GOOD GRIEF: Seven Steps to Embracing Emotions- #4 Actions Defined

If actions speak louder than words then we had better learn to define them. Whether at home or in the classroom, hurting children who have not learned how to ask for help will resort to acting out or closing down. Their actions are a cry for help.

Too many times we label them as an act of defiance. We never want to justify or condone misbehavior. However, if a child needs help and they don’t know how to ask for it we can correct their communication style best by first hearing their heart, dealing with their hurt and then in love and compassion explain to them the proper way to express those feelings.

We can’t expect children to understand cognitive behavior. It is a learned skill. Helping them understand their feelings and how to express them appropriately will help them define actions into good and bad categories.

We cannot expect unsaved children in our families and classrooms to obey God. They can’t. They can obey our class rules but obedience to God can only be done through the power of the Holy Spirit and we must never forget this. Sharing the gospel so that our children come to a saving knowledge of Christ and then teaching the saved children in our class to allow God to fill their hearts with truth so that they speak and act out of God’s truth is the goal of every good parent and teacher.

“Our thoughts become the words we speak. The words we speak become the actions we take. The actions we take determine our steps toward the future. God is not a puppet master controlling our every move. The decision to stay with Him through our thoughts, words and actions will always be ours.” –Nicki Koziarz.

Saved or unsaved children who have experienced loss will most likely display the same signs if they are in need of professional help:

 “You may have concerns about whether or not the child's mourning is progressing normally, whether and how to recommend to the parents that their child may need professional help. Here are some signs to look for, which are also applicable for child abuse as well as divorce:

·they ask for help with things that they were previously able to do by      themselves

·normal reactions go on for a protracted period of time

· they cry a lot

·their  performance declines and doesn't pick up again

·they  seem preoccupied, worried, anxious, and nervous

·they  develop fears that are unreasonable

Catherine McCall MS, LMFT, “Psychology Today” https://www.psychologytoday.com/blog/overcoming-child-abuse/201107/how-help-children-deal-loss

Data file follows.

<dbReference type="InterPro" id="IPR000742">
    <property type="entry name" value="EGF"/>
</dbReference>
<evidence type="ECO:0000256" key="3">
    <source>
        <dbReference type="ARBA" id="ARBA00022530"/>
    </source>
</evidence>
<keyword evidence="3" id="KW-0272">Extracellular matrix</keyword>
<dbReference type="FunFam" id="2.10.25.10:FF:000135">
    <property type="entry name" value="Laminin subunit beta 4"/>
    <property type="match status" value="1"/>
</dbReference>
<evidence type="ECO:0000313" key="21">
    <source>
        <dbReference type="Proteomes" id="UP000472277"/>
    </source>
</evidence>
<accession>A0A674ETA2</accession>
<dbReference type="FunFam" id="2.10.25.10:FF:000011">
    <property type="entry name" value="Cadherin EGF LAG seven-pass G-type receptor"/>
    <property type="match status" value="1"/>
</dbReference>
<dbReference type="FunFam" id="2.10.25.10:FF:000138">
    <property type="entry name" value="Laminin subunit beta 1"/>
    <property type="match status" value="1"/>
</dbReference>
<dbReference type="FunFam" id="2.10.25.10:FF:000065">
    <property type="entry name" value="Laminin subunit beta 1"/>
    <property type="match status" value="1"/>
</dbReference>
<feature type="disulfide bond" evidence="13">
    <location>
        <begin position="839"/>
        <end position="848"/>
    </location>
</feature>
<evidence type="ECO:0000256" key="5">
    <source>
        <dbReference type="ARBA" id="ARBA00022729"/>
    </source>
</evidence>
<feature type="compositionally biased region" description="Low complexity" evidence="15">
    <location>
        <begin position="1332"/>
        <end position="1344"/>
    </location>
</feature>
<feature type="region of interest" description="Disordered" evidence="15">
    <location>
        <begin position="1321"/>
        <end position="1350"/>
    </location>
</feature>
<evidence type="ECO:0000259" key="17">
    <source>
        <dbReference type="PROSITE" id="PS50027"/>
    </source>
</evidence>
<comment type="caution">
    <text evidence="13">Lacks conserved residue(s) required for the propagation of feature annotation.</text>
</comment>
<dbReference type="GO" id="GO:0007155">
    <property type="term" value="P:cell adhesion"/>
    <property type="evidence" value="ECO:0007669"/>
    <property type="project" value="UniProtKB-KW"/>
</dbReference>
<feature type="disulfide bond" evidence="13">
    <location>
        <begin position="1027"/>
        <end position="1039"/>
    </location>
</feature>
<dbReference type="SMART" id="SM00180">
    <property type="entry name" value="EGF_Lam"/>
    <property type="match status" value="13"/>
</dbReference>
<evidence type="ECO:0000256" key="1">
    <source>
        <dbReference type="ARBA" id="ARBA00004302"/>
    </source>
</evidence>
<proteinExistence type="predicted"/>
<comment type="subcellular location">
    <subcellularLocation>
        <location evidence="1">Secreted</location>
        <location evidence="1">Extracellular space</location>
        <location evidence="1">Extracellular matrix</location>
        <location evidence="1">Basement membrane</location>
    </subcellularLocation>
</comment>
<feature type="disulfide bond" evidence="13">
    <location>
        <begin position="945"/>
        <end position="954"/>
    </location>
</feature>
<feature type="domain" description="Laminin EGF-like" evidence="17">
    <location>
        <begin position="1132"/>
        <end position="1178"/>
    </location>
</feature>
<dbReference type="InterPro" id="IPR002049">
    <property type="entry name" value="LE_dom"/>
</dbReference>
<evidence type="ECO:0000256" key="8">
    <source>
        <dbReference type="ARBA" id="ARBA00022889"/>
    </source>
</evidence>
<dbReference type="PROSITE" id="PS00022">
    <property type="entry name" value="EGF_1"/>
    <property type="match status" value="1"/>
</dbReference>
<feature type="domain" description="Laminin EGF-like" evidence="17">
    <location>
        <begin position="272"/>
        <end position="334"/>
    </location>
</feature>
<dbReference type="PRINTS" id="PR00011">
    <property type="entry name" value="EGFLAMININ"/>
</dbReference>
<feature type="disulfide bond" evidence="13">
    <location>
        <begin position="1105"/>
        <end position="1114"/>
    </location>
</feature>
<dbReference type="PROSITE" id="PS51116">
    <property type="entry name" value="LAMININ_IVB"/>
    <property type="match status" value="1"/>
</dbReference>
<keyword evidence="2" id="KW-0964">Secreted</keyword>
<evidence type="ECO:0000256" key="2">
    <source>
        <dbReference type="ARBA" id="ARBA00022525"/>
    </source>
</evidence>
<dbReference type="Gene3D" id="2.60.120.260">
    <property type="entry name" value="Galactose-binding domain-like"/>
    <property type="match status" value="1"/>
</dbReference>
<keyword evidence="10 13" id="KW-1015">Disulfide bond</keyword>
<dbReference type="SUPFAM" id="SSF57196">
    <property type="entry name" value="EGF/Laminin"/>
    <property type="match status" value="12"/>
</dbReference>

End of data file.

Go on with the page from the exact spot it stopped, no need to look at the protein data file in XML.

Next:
God has given us clear direction how to act toward those who are grieving, “Rejoice with those who rejoice, weep with those who weep.” Romans 12:15 (NET Bible) How tragic if we do this for other adults but miss the opportunity to obey this command toward our children!

Suzi Ciliberti works for Christar, a Missions Agency that plants churches among least-reached Asians worldwide. She served in Japan for two years as a single missionary and another nine with her husband and two children, then the family returned to the states. She and her husband have been serving in the US Mobilization Center since 2000. As a part of the Member Care Department, Suzi is consultant to families with children. She has been working as a children’s teacher since she was 17 and began her training under Child Evangelism Fellowship. She has taught in the church, as a school teacher for two years in a Christian elementary school, and as a speaker for adults training to work with children. She has also trained children, who are a part of families that work overseas, in their identity in Christ. She brings 44 years of teaching experience to her work. She loves creative writing as well as teaching and has found great fulfillment in combining the two as she blogs for Heartprints. She finds it a great privilege and joy to serve the Lord and His people. One of her favorite verses is Deuteronomy 4:10b, "Gather the people to Me, and I will let them hear My words, that they may learn to fear Me all the days they live on the earth, and that they may teach their children."